Shared by Julia Muir Watt, Development Manager, The Whithorn Trust
Name of Organisation/Project
The Whithorn Trust
HLF, DG LEADER, Hugh Fraser Foundation, Holyrood Trust, Robertson Trust, DG Sustainable Development Fund, Friends of Ninian and Whithorn.
Our organisation was established in 1988. The project was to build a full scale Iron Age roundhouse to connect Christian history of Whithorn better with the Iron Age context, give a full scale interpretation to recent archaeological finds of roundhouses locally, train local people, increase family interest in our site and change the demographic of our visitors, have a high profile visitor destination and a multi purpose venue for our outdoor site, and sustain local jobs, including those at our own visitor centre.
Our site is a remote rural location in Wigtownshire, off the main holiday and tourism routes, and we suffer from a variety of types of deprivation – particularly access deprivation, low educational outcomes and income and employment deprivation. Our site is also a Scheduled Monument which led to challenges with permission and the site is a secluded one, with low access, restricting entry to large plant and deliveries.
Our organisation, like many, has a declining level of support from our local authority and we are seeking ways to become independent of grant aid – this was the first of several projects to start us on the road to sustainability.
Inclusive Growth Outcomes sought
1) Provide training for local people and transferrable skills – during construction and in open public workshops
2) Increase educational attainment at local schools by providing exciting heritage engagement opportunities
3) Support local jobs across accommodation, catering and visitor attractions by increasing footfall, dwell-time and increasing the profile of Whithorn on a regional and national stage.
We built a full-scale Iron Age roundhouse, to archaeological specifications and won national awards ( Heritage Angels 2017).
We provided public engagement in the form of ancient crafts workshops and made a documentary about manual craft skills across the ages in our area, including interviews with those still engaged in traditional crafts.
We trained three people in thatching and green woodwork, one of whom went on to become a full-time thatcher. We also provided training to Historic Environment Scotland employees.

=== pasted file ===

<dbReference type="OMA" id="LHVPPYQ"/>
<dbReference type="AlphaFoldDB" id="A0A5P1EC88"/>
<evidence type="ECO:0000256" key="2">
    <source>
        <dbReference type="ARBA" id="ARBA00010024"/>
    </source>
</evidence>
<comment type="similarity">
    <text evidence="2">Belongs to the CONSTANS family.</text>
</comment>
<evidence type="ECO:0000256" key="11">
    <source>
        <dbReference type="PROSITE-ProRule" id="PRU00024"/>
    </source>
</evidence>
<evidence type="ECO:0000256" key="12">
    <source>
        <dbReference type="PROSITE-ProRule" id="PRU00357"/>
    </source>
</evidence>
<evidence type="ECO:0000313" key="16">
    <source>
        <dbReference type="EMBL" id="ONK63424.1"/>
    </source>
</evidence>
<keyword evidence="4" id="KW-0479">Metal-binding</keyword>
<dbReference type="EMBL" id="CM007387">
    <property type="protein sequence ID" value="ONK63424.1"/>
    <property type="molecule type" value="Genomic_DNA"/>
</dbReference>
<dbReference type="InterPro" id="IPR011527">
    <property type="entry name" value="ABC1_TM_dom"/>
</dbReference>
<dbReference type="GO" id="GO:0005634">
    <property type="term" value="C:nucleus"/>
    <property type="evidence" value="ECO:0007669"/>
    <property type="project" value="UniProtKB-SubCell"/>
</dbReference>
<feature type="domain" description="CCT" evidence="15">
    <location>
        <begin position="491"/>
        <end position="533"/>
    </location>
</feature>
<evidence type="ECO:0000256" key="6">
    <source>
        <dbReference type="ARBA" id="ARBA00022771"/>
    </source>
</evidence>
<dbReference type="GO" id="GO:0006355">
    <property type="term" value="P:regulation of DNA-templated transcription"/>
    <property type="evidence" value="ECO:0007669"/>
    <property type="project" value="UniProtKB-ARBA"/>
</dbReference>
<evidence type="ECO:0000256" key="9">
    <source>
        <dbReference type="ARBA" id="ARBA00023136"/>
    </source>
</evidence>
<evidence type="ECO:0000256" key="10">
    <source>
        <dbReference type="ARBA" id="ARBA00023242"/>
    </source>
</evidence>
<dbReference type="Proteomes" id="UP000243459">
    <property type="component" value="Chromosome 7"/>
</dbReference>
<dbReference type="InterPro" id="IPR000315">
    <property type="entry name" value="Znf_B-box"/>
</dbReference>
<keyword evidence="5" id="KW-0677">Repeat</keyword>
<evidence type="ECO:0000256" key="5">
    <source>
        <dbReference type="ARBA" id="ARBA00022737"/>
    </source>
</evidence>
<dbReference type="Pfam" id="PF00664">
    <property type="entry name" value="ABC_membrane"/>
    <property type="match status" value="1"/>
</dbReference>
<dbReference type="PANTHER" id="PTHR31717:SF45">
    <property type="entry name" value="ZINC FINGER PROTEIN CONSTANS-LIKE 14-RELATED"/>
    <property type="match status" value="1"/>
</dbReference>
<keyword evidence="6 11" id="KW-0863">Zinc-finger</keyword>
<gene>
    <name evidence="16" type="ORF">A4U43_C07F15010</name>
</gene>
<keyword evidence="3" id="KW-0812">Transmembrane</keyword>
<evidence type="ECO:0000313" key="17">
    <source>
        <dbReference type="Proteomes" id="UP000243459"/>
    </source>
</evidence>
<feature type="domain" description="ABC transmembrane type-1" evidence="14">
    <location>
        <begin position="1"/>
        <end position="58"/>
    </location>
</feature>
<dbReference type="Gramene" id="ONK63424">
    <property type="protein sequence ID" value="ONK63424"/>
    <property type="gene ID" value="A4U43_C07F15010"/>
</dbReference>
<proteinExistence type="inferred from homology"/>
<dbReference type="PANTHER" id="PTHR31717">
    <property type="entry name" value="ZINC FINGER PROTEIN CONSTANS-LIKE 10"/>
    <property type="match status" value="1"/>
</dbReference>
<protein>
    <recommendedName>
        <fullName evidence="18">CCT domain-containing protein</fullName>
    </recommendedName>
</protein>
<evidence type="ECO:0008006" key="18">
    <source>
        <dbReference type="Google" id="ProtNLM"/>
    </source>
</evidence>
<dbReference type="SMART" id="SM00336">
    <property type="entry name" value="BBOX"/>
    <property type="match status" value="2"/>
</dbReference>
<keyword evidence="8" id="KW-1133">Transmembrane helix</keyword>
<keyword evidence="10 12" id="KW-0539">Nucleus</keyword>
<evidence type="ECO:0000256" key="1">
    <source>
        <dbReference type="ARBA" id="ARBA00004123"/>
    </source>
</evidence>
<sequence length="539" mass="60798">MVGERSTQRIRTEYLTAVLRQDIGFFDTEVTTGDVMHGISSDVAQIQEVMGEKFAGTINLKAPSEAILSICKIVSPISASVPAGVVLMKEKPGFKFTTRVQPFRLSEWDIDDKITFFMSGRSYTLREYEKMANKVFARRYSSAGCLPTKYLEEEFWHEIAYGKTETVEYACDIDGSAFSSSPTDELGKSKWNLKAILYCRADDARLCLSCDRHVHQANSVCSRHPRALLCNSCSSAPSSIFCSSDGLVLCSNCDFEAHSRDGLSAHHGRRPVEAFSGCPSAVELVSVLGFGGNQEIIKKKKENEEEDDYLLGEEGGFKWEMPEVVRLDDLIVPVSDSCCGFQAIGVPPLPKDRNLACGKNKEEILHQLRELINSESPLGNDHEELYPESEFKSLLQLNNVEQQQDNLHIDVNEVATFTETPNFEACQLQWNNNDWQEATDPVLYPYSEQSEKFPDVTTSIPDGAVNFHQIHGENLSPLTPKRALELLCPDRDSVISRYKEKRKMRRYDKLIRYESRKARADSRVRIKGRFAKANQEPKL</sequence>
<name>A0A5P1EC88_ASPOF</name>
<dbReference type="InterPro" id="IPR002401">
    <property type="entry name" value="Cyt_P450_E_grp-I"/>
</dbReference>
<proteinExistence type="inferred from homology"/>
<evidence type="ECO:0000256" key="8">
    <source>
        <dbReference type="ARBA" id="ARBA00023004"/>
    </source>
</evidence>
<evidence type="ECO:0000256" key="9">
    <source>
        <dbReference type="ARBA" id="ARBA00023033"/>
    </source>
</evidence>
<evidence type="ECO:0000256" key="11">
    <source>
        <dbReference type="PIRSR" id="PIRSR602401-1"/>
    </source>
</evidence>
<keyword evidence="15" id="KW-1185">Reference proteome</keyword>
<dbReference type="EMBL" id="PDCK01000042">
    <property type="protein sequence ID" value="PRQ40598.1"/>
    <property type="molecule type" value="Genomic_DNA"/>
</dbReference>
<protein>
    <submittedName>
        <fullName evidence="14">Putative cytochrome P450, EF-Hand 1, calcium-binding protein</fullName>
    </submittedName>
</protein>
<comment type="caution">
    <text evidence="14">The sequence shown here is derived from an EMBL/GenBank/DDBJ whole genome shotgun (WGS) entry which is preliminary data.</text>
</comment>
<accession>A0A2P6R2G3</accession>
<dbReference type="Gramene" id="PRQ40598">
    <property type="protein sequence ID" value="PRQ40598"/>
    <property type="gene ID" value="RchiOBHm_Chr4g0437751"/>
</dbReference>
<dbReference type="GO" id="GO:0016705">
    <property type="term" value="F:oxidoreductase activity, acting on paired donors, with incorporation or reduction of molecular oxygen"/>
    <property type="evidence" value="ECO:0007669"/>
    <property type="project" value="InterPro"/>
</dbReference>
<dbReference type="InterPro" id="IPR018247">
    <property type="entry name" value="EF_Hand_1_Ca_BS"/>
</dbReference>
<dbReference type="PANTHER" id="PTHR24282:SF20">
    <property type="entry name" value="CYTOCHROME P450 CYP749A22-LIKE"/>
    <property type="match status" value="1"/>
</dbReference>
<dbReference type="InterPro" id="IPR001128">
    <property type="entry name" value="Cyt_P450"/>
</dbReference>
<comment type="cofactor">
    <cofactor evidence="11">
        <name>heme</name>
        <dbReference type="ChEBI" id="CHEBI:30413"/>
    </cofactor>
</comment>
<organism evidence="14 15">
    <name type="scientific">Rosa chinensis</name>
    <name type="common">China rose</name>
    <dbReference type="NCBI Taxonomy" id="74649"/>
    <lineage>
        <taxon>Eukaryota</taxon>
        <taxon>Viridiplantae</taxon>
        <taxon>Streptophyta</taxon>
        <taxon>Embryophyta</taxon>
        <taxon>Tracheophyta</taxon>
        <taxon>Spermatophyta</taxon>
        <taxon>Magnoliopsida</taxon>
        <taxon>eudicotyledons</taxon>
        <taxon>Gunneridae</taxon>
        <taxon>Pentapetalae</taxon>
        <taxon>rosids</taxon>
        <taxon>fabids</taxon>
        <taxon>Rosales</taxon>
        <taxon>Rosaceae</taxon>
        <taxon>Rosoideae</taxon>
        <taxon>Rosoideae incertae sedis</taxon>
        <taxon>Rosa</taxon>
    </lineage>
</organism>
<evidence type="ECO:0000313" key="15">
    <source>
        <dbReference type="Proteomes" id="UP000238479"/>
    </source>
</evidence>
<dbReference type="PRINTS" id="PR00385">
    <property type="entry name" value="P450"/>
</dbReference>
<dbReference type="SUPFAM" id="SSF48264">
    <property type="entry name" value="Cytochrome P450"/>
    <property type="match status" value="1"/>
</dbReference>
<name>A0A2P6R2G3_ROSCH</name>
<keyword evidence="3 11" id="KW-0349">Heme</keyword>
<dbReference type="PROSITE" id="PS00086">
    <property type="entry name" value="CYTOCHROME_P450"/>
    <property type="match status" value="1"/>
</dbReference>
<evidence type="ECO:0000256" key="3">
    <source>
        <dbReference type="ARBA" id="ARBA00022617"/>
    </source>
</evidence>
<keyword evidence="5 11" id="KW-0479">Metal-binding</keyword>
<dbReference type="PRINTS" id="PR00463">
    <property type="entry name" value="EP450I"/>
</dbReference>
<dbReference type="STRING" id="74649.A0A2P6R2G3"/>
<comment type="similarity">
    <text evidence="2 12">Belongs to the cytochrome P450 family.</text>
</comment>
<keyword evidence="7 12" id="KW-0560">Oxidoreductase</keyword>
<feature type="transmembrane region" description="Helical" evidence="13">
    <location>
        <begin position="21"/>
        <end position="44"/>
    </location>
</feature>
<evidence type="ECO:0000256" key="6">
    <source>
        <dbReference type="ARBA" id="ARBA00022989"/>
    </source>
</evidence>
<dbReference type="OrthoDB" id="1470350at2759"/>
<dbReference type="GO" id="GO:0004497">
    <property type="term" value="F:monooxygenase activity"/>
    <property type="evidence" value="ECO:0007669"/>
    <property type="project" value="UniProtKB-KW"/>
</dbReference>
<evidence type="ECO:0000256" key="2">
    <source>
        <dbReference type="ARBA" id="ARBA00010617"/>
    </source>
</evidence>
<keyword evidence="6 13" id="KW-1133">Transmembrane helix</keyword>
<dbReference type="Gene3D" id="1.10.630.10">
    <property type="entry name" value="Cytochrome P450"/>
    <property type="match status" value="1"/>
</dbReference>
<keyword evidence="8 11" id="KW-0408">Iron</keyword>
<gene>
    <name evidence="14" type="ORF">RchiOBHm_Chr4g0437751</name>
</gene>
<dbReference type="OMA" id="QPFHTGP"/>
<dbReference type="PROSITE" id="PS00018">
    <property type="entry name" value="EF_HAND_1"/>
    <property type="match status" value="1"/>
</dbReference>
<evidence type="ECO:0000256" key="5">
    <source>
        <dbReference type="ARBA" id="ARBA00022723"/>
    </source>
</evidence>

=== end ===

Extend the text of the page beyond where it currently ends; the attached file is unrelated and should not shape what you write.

We provided activities for schools throughout.
We obtained national news coverage for the high profile archaeology involved.
We linked closely with the archaeological dig and increased volunteering during the excavations.
Challenges Encountered & How Overcome
We had significant access problems for physical plant but used the goodwill of local farmers, who transported items from a stockpile on a local farm, using tractors instead of lorries.
We had difficulty finding a main contractor for groundworks, but our local authority provided assistance, found a contractor and offered to create the Construction and Design Management plans and act as health and safety supervisors.
We had planning issues, owing to the sensitivity of the site but we had the support of the local authority who convinced Historic Environment Scotland and provided backing for our lease of the ground.
We had a limited budget, despite all the funds raised, and made use of local volunteers and artists who assisted with labour. All materials for the roundhouse were donated by local landowners, thus saving our budget.
Assessment of Impact & Future Opportunities
Our visitor numbers rose by well over 10% in our year of opening. Some categories of visitor, eg children and families, rose by a much larger percentage.
We engaged volunteers to carry out costumed guided tours and research their costume and daily life in the Iron Age.
Our visitor attraction became much higher profile, we obtained much local publicity, and more local groups came.
We use the venue for community activities such as Santa’s Grotto, thereby overcoming barriers between the town and the archaeological trust.